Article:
Robert Schleimer, PhD, chief of allergy-immunology, helped to establish an unofficial consortium of interested researchers centered around the topic of chronic rhinosinusitis.
Northwestern Medicine produces the first longitudinal study to track psychiatric disorders in youth after they leave detention centers.
Two Northwestern University faculty members have received a prestigious 2012 NIH Director’s Transformative Research Award from the National Institutes of Health (NIH) to develop technology to detect cancer metastasis at its earliest stages, allowing for life-preserving interventions. Their research team includes two Northwestern University Feinberg School of Medicine professors.
Comprised of leading experts in their fields, members of the Medical and Scientific Advisory Board advise the board of directors on a wide range of issues. These include periodically reviewing LLS’s medical affairs and recommending funding for research grant awards.
Led by John Crispino, PhD, a team of Feinberg investigators has identified two promising therapies to treat patients with acute megakaryocytic leukemia, a rare form of leukemia where the number of cases is expected to increase with the aging population.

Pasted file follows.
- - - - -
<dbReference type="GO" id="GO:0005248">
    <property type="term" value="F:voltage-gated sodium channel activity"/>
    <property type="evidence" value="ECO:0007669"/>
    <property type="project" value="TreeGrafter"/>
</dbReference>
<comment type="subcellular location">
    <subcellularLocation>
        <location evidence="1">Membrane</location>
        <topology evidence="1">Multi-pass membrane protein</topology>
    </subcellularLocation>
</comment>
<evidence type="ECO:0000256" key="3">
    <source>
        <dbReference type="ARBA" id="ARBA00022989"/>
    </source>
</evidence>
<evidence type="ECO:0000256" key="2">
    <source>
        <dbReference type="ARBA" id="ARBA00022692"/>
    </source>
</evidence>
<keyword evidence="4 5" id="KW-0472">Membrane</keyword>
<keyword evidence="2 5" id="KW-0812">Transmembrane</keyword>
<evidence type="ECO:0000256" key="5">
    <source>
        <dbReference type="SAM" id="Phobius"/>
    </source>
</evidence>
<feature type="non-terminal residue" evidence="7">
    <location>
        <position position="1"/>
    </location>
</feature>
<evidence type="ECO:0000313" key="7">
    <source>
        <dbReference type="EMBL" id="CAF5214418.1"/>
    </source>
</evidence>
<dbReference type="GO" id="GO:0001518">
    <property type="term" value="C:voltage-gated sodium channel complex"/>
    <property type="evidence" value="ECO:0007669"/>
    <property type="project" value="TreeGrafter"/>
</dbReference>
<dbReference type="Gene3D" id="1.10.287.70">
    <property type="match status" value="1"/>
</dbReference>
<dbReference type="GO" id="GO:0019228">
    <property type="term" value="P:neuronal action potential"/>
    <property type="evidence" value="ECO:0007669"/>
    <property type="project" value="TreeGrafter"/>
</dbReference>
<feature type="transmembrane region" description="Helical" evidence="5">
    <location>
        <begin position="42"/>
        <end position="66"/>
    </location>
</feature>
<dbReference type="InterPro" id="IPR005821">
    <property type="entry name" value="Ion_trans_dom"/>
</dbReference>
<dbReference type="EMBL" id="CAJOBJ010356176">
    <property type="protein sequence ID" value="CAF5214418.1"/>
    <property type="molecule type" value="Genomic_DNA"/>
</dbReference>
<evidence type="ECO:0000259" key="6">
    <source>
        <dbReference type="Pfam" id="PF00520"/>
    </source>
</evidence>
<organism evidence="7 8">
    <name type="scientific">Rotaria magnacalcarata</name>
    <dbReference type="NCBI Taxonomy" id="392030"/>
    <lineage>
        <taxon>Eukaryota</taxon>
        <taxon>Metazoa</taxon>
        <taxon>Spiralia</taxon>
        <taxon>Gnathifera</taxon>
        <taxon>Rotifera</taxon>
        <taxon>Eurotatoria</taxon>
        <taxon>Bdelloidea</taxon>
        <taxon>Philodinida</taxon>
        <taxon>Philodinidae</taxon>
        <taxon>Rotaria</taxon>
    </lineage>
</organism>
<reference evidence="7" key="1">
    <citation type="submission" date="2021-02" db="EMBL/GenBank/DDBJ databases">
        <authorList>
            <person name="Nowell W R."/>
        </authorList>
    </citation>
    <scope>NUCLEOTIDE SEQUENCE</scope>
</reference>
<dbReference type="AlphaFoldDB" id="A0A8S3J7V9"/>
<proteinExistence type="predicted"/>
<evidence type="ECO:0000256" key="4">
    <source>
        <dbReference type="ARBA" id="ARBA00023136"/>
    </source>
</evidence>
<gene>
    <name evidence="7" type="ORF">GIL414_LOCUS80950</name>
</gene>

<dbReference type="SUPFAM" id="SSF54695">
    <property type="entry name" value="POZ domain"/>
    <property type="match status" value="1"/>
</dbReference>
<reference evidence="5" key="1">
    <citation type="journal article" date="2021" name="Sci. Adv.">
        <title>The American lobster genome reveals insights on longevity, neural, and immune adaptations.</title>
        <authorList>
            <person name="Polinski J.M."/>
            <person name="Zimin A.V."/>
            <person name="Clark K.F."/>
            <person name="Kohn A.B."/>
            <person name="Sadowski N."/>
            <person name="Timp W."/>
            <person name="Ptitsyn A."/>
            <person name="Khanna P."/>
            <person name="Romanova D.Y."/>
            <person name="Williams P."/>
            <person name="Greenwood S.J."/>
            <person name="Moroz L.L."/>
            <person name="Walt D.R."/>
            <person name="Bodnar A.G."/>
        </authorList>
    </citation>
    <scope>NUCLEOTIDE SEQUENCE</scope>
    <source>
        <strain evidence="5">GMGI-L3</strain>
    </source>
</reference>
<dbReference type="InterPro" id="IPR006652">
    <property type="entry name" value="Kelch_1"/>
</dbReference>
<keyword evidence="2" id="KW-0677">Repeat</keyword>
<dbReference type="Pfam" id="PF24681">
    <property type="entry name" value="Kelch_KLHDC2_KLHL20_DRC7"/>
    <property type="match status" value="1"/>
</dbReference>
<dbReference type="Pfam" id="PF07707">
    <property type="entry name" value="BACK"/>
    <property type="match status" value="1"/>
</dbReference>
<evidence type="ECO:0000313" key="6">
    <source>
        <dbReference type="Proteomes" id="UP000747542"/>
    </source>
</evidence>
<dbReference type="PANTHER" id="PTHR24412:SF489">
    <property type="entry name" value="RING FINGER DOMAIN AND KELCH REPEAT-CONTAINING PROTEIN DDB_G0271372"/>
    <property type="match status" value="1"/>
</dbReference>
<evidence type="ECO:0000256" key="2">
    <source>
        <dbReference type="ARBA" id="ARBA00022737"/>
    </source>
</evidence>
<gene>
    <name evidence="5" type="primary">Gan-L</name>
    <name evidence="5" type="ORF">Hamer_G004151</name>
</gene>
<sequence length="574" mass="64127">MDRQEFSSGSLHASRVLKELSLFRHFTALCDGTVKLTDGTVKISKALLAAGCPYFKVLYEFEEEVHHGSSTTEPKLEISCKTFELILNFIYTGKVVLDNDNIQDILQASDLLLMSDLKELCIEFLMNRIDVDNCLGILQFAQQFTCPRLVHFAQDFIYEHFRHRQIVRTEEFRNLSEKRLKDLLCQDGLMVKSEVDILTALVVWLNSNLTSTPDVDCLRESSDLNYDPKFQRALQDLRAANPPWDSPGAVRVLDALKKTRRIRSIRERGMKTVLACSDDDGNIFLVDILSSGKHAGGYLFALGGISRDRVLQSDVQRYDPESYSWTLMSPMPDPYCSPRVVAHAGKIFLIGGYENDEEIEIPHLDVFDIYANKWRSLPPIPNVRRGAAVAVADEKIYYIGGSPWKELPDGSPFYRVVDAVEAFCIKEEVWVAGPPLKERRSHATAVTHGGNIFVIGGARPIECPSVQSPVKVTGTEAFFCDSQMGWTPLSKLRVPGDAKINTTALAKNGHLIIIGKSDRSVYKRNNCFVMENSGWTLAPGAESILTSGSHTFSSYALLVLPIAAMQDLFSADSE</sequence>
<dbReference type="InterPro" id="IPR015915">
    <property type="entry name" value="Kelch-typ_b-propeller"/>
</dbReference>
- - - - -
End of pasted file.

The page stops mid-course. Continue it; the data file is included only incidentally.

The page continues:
Scientific research often produces beautiful images. These pieces, judged by a panel of local artists, scientists and community leaders, are representative of real Northwestern research across a wide range of disciplines, including medicine, chemistry, engineering, nanotechnology and Earth science.
Rowland Chang, MD, MPH, director of the Institute for Public Health and Medicine, delivered the lecture “Early Thoughts on Adding Value to the Feinberg Community,” which highlighted the institute’s structure and mission. Chang said the goal of the institute is to accelerate innovation at the interface of medicine and public health, and achieve measurable improvements in health for patients and populations.
A Northwestern Medicine study is the first to show that every time you remember an event from the past, your brain networks change in ways that can alter the later recall of the event.
Although people often say they have strep throat, most sore throats actually are caused by a virus, not streptococcus bacteria, and shouldn’t be treated with antibiotics, suggest guidelines published by the Infectious Diseases Society of America.Stanford Shulman, MD, professor in pediatrics, chaired an expert panel that reviewed hundreds of studies to develop new strep throat treatment guidelines.
Brian Mustanski, PhD, associate professor of medical social sciences, has been awarded two grants totaling $5.2 million to use technology as a tool for HIV prevention among gay and bisexual men.